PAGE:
As will be described in greater detail subsequently, through algorithms contained in the program operating in the microprocessor 20, the TTL signals on the cable 16 are first transformed to series of counts in the reader 18. Each count represents the duration of the corresponding segment of the TTL signal. These series of counts are then compared to acceptable sequences of counts, depending upon the symbology being used. Based on the results of this comparison, the reader can determine which symbology is being read, and according to that symbology, what symbol is represented by the TTL signal. The reader 18 then produces an output signal, such as an ASCII signal, that represents the symbol that has been read by the input device 10. The output signal is transmitted on a line 26 to the external device 28 for use. The line 26 can, among other things, be a cable or a radio channel and the external device a host computer, or the line 26 can be an internal signal line and the external device another microprocessor which further processes, and possibly stores, the symbol.
The input device 10 can also be a laser scanner. One embodiment of a laser scanner 10' of the type with which the invention is intended to operate is transaction manager 10' incorporating a part of the invention, shown in FIGS. 2 and 3. The laser scanner 10' contains electronic circuitry and optical components contained within a case 52. Also included is a keyboard 54 and liquid crystal display (LCD) 56 for the display of bar codes which have been read by the laser scanner 10' as well as for programming a microprocessor contained within the laser scanner 10'.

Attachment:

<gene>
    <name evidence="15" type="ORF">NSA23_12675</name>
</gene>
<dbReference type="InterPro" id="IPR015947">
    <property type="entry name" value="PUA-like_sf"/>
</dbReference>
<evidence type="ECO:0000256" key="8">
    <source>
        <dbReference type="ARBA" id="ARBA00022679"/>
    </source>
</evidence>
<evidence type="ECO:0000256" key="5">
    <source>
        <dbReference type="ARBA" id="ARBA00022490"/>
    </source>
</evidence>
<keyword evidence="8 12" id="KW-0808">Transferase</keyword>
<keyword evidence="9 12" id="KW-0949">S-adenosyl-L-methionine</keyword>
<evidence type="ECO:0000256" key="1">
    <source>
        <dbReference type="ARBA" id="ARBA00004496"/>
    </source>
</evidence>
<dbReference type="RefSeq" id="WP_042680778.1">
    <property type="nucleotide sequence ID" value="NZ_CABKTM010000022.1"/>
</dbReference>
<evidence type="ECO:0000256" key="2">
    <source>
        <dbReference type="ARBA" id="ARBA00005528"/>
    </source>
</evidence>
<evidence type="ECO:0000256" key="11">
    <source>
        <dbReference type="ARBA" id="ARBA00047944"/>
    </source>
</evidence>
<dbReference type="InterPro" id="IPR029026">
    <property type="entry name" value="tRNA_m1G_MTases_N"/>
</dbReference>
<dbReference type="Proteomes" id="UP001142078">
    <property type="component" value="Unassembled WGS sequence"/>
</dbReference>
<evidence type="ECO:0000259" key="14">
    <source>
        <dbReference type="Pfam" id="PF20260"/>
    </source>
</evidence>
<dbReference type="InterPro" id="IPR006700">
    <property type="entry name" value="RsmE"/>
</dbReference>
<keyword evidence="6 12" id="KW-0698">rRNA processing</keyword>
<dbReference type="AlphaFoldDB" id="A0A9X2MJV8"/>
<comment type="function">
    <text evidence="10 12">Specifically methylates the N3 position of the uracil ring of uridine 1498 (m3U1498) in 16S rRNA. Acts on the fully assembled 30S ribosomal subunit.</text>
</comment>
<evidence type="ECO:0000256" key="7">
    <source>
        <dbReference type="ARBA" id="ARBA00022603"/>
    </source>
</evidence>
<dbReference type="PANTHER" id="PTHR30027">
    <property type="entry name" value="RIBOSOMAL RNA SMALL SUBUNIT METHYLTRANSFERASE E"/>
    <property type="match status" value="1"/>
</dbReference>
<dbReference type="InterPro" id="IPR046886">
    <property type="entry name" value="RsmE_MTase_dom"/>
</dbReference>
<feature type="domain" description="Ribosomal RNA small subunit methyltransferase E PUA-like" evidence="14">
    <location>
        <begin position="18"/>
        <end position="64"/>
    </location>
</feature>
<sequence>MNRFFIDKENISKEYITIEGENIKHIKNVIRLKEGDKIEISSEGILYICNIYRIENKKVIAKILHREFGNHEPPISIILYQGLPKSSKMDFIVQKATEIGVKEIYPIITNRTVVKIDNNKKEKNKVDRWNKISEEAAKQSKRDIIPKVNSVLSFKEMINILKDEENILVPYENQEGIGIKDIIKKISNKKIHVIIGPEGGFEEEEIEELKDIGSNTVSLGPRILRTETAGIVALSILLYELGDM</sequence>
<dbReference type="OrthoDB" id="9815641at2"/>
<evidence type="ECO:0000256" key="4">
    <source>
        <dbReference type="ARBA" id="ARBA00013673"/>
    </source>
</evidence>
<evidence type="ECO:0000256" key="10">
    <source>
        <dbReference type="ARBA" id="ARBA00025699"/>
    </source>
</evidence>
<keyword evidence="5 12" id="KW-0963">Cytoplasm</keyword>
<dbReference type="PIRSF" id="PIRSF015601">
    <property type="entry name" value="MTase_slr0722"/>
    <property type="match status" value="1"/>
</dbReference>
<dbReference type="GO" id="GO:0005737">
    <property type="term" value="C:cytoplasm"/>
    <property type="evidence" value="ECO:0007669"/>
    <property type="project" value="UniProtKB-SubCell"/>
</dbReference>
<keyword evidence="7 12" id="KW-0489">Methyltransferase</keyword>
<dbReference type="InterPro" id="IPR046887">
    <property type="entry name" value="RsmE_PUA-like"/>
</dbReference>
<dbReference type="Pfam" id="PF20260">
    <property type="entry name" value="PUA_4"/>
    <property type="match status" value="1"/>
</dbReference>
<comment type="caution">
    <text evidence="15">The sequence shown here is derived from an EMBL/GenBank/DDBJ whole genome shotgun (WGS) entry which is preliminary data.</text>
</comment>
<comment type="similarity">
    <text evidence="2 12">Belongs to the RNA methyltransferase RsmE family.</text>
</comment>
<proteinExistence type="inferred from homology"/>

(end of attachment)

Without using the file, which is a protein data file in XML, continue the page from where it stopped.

Upon actuating a pair of opposed triggers 58 (one shown in FIG. 2), the laser scanner 10' is activated, as will be described subsequently, to produce a scanning beam 62 of laser light. The scanning beam 62 passes through a window 60 placed in the top end of the laser scanner 10', as shown in FIG. 3. The scanning occurs in the plane 64 (shown in FIG. 3). The light from the scanning beam 62 is projected forwardly of the laser scanner 10'. If it reaches a reflecting surface, some of the impinging energy returns to the window 60. If the reflecting surface happens to contain bar code symbol which the scanning laser beam impinges upon, the returning light will be modulated by the pattern of reflectivies which the bar code symbol contains. The light received by a photodiode (not shown) in the laser scanner 10', is amplified and processed by circuitry in accordance with techniques which are described below. Each repetition of the above-described steps of scanning the beam 62 and detecting the return light is referred to herein as a "scan."(Step 802, FIG. 8.)
The wavelength of the scanning beam 62 of laser light produced within the laser scanner 10 is determined by the laser light source (not shown) which is positioned within the laser scanner. The laser light source can produce a wavelength beyond the range of human vision ("invisible") or a wavelength within the range of human vision ("visible"). If an invisible laser beam is used to read the bar code symbology, it will generally be necessary to include an auxiliary light beam to be used by the operator of the laser scanner 10' to assist the operator in placing the scanning beam 62 on the bar code symbol.